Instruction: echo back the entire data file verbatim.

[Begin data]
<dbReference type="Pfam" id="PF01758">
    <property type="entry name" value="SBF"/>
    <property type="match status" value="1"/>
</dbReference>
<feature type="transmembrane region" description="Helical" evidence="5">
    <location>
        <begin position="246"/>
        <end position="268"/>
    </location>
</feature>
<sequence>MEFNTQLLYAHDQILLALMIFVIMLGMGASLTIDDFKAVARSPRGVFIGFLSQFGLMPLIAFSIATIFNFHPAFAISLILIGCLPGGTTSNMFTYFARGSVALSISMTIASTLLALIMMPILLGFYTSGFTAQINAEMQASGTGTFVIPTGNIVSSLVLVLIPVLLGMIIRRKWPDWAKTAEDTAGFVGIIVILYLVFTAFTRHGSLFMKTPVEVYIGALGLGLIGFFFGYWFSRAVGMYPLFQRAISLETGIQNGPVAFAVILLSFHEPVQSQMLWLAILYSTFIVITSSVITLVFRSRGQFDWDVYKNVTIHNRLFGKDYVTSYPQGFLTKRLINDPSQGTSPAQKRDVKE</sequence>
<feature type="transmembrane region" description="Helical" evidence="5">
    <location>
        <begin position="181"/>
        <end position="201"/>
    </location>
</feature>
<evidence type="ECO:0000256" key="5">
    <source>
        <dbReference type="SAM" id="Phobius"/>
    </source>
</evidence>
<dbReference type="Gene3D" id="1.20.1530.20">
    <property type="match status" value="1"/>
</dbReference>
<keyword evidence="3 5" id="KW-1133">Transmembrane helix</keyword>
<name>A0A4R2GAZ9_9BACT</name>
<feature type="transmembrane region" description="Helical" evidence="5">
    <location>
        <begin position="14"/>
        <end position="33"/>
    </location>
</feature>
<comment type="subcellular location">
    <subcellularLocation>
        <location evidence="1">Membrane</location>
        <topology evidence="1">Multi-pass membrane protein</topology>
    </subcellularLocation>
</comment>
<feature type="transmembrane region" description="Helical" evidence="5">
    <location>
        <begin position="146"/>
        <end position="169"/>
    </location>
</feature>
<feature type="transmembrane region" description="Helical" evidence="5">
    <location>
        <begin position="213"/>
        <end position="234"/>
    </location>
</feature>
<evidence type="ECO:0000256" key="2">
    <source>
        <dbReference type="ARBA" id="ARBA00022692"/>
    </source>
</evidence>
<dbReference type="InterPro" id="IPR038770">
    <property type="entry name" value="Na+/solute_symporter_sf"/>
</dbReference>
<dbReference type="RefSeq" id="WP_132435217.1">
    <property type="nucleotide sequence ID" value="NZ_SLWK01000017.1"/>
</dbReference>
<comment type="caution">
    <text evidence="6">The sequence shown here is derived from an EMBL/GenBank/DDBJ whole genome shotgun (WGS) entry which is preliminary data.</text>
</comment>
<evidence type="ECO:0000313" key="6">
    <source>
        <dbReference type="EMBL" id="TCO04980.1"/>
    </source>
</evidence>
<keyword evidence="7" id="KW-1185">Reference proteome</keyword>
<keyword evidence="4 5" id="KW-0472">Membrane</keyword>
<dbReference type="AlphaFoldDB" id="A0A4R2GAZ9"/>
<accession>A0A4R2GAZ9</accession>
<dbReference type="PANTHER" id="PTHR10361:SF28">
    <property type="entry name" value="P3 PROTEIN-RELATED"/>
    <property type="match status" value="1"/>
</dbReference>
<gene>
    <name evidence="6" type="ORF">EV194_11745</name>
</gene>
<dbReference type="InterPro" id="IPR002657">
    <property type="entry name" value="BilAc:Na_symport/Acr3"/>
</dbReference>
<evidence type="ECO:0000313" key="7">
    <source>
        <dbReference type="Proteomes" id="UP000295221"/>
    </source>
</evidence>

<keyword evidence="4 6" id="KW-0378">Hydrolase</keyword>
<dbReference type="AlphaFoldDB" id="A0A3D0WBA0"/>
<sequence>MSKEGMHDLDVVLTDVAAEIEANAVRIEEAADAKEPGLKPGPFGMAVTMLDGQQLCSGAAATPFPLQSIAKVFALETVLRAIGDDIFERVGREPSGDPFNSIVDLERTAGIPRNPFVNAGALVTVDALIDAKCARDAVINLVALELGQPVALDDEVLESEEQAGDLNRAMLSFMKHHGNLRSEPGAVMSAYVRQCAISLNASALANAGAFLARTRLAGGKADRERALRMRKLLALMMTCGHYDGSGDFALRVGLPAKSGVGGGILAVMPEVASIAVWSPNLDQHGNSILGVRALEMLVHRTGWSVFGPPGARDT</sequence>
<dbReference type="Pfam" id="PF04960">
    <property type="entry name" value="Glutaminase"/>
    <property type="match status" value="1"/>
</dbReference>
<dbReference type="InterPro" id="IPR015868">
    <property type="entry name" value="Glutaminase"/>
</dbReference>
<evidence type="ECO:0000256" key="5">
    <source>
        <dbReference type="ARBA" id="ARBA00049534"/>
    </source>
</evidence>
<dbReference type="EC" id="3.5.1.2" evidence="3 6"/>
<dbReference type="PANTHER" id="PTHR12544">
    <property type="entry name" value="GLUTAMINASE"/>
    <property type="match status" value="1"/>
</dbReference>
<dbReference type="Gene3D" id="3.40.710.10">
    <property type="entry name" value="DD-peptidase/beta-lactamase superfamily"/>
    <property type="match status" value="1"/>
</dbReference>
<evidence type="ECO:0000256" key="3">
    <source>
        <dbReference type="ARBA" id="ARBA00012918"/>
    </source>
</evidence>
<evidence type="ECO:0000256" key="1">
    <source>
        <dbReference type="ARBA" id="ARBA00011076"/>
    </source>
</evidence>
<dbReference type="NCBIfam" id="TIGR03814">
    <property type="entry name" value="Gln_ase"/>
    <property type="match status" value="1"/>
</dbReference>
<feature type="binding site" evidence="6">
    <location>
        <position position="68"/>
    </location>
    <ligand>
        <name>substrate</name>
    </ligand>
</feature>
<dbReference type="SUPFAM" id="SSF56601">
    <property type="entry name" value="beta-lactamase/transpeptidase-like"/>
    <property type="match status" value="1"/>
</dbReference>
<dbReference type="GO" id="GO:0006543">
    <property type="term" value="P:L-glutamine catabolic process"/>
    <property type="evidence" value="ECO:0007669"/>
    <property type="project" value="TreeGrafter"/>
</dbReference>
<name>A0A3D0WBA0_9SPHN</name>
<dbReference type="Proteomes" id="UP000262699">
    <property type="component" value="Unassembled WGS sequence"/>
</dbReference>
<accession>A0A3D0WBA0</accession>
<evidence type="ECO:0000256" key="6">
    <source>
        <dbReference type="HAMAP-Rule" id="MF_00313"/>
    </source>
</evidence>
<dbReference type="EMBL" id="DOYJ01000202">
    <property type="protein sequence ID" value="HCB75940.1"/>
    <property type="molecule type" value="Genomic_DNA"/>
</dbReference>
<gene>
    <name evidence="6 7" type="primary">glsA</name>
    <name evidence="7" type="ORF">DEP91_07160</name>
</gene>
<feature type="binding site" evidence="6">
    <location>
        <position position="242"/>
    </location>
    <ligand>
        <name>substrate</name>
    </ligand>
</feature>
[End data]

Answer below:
<dbReference type="Pfam" id="PF01758">
    <property type="entry name" value="SBF"/>
    <property type="match status" value="1"/>
</dbReference>
<feature type="transmembrane region" description="Helical" evidence="5">
    <location>
        <begin position="246"/>
        <end position="268"/>
    </location>
</feature>
<sequence>MEFNTQLLYAHDQILLALMIFVIMLGMGASLTIDDFKAVARSPRGVFIGFLSQFGLMPLIAFSIATIFNFHPAFAISLILIGCLPGGTTSNMFTYFARGSVALSISMTIASTLLALIMMPILLGFYTSGFTAQINAEMQASGTGTFVIPTGNIVSSLVLVLIPVLLGMIIRRKWPDWAKTAEDTAGFVGIIVILYLVFTAFTRHGSLFMKTPVEVYIGALGLGLIGFFFGYWFSRAVGMYPLFQRAISLETGIQNGPVAFAVILLSFHEPVQSQMLWLAILYSTFIVITSSVITLVFRSRGQFDWDVYKNVTIHNRLFGKDYVTSYPQGFLTKRLINDPSQGTSPAQKRDVKE</sequence>
<feature type="transmembrane region" description="Helical" evidence="5">
    <location>
        <begin position="181"/>
        <end position="201"/>
    </location>
</feature>
<evidence type="ECO:0000256" key="5">
    <source>
        <dbReference type="SAM" id="Phobius"/>
    </source>
</evidence>
<dbReference type="Gene3D" id="1.20.1530.20">
    <property type="match status" value="1"/>
</dbReference>
<keyword evidence="3 5" id="KW-1133">Transmembrane helix</keyword>
<name>A0A4R2GAZ9_9BACT</name>
<feature type="transmembrane region" description="Helical" evidence="5">
    <location>
        <begin position="14"/>
        <end position="33"/>
    </location>
</feature>
<comment type="subcellular location">
    <subcellularLocation>
        <location evidence="1">Membrane</location>
        <topology evidence="1">Multi-pass membrane protein</topology>
    </subcellularLocation>
</comment>
<feature type="transmembrane region" description="Helical" evidence="5">
    <location>
        <begin position="146"/>
        <end position="169"/>
    </location>
</feature>
<feature type="transmembrane region" description="Helical" evidence="5">
    <location>
        <begin position="213"/>
        <end position="234"/>
    </location>
</feature>
<evidence type="ECO:0000256" key="2">
    <source>
        <dbReference type="ARBA" id="ARBA00022692"/>
    </source>
</evidence>
<dbReference type="InterPro" id="IPR038770">
    <property type="entry name" value="Na+/solute_symporter_sf"/>
</dbReference>
<dbReference type="RefSeq" id="WP_132435217.1">
    <property type="nucleotide sequence ID" value="NZ_SLWK01000017.1"/>
</dbReference>
<comment type="caution">
    <text evidence="6">The sequence shown here is derived from an EMBL/GenBank/DDBJ whole genome shotgun (WGS) entry which is preliminary data.</text>
</comment>
<evidence type="ECO:0000313" key="6">
    <source>
        <dbReference type="EMBL" id="TCO04980.1"/>
    </source>
</evidence>
<keyword evidence="7" id="KW-1185">Reference proteome</keyword>
<keyword evidence="4 5" id="KW-0472">Membrane</keyword>
<dbReference type="AlphaFoldDB" id="A0A4R2GAZ9"/>
<accession>A0A4R2GAZ9</accession>
<dbReference type="PANTHER" id="PTHR10361:SF28">
    <property type="entry name" value="P3 PROTEIN-RELATED"/>
    <property type="match status" value="1"/>
</dbReference>
<gene>
    <name evidence="6" type="ORF">EV194_11745</name>
</gene>
<dbReference type="InterPro" id="IPR002657">
    <property type="entry name" value="BilAc:Na_symport/Acr3"/>
</dbReference>
<evidence type="ECO:0000313" key="7">
    <source>
        <dbReference type="Proteomes" id="UP000295221"/>
    </source>
</evidence>

<keyword evidence="4 6" id="KW-0378">Hydrolase</keyword>
<dbReference type="AlphaFoldDB" id="A0A3D0WBA0"/>
<sequence>MSKEGMHDLDVVLTDVAAEIEANAVRIEEAADAKEPGLKPGPFGMAVTMLDGQQLCSGAAATPFPLQSIAKVFALETVLRAIGDDIFERVGREPSGDPFNSIVDLERTAGIPRNPFVNAGALVTVDALIDAKCARDAVINLVALELGQPVALDDEVLESEEQAGDLNRAMLSFMKHHGNLRSEPGAVMSAYVRQCAISLNASALANAGAFLARTRLAGGKADRERALRMRKLLALMMTCGHYDGSGDFALRVGLPAKSGVGGGILAVMPEVASIAVWSPNLDQHGNSILGVRALEMLVHRTGWSVFGPPGARDT</sequence>
<dbReference type="Pfam" id="PF04960">
    <property type="entry name" value="Glutaminase"/>
    <property type="match status" value="1"/>
</dbReference>
<dbReference type="InterPro" id="IPR015868">
    <property type="entry name" value="Glutaminase"/>
</dbReference>
<evidence type="ECO:0000256" key="5">
    <source>
        <dbReference type="ARBA" id="ARBA00049534"/>
    </source>
</evidence>
<dbReference type="EC" id="3.5.1.2" evidence="3 6"/>
<dbReference type="PANTHER" id="PTHR12544">
    <property type="entry name" value="GLUTAMINASE"/>
    <property type="match status" value="1"/>
</dbReference>
<dbReference type="Gene3D" id="3.40.710.10">
    <property type="entry name" value="DD-peptidase/beta-lactamase superfamily"/>
    <property type="match status" value="1"/>
</dbReference>
<evidence type="ECO:0000256" key="3">
    <source>
        <dbReference type="ARBA" id="ARBA00012918"/>
    </source>
</evidence>
<evidence type="ECO:0000256" key="1">
    <source>
        <dbReference type="ARBA" id="ARBA00011076"/>
    </source>
</evidence>
<dbReference type="NCBIfam" id="TIGR03814">
    <property type="entry name" value="Gln_ase"/>
    <property type="match status" value="1"/>
</dbReference>
<feature type="binding site" evidence="6">
    <location>
        <position position="68"/>
    </location>
    <ligand>
        <name>substrate</name>
    </ligand>
</feature>
<dbReference type="SUPFAM" id="SSF56601">
    <property type="entry name" value="beta-lactamase/transpeptidase-like"/>
    <property type="match status" value="1"/>
</dbReference>
<dbReference type="GO" id="GO:0006543">
    <property type="term" value="P:L-glutamine catabolic process"/>
    <property type="evidence" value="ECO:0007669"/>
    <property type="project" value="TreeGrafter"/>
</dbReference>
<name>A0A3D0WBA0_9SPHN</name>
<dbReference type="Proteomes" id="UP000262699">
    <property type="component" value="Unassembled WGS sequence"/>
</dbReference>
<accession>A0A3D0WBA0</accession>
<evidence type="ECO:0000256" key="6">
    <source>
        <dbReference type="HAMAP-Rule" id="MF_00313"/>
    </source>
</evidence>
<dbReference type="EMBL" id="DOYJ01000202">
    <property type="protein sequence ID" value="HCB75940.1"/>
    <property type="molecule type" value="Genomic_DNA"/>
</dbReference>
<gene>
    <name evidence="6 7" type="primary">glsA</name>
    <name evidence="7" type="ORF">DEP91_07160</name>
</gene>
<feature type="binding site" evidence="6">
    <location>
        <position position="242"/>
    </location>
    <ligand>
        <name>substrate</name>
    </ligand>
</feature>